Professor Tiya Miles and a team of students have spent two years researching the history of slavery in Detroit, mapping the locations and lives of slaves and former slaves and reclaiming an essential part of the city’s history.
For example, where a pay-by-the-hour parking lot sits now, there once was a house that belonged to a woman named Elizabeth Denison Forth in the early 19th century. Forth was born a slave, obtained her freedom by running away with her family to Canada, and returned to Michigan, where she built a career as a local businesswoman. But her story and the story of other African American and Native American slaves isn’t widely known to Detroit residents or visitors and goes unremembered in the monuments and memorial markers in the city. Professor Tiya Miles—professor of Afroamerican and African Studies, American Culture, and History—is working with a team of LSA students on a project that aims to change that.
While researching Michigan abolitionism in 2010 as a fellow in LSA’s Eisenberg Institute for Historical Studies, Miles discovered that while slavery was made illegal in Michigan directly prior to the Civil War, the territory permitted slavery in some cases before then. Miles decided to partner with Michigan’s Undergraduate Research Opportunity Program, which pairs first- and second-year students with faculty for mentoring and research, on a project that would gather information about slavery in Detroit and then share that research.
Beginning in 2012, a team—consisting of four undergraduate researchers, two graduate students, and Miles—worked together to find and transcribe a series of documents from the time period to learn more about the lives of slaves and slave owners in Detroit. They decided to take their research and make a website that would link their work with real locations in Detroit. Mappingdetroitslavery.com includes a description of the project, graphs showing census data on slave populations, and an interactive map featuring 11 sites related to the team’s research—including churches, farms and houses.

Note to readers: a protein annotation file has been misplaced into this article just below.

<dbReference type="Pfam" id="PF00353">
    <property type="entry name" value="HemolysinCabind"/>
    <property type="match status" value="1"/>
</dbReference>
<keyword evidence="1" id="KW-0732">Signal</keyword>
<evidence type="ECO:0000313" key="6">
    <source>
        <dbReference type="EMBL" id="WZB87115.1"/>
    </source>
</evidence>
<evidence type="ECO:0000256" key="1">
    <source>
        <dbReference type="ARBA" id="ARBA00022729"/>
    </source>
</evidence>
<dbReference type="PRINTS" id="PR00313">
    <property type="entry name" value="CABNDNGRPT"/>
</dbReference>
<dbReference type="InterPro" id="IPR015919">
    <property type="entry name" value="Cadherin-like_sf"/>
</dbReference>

As with Elizabeth Denison Forth’s house in present-day Greektown, though, not much remains of early Detroit. A Courtyard Marriott stands where former territorial Governor William Hull once lived. The Spirit of Detroit statue sits across the street from where a public whipping post once stood.
Miles believes that hearing these stories can lead to personal transformation for people reading and learning about slavery in Detroit, and that it can also lead to bigger changes where “people take what they’ve learned and feed that into positive community building.”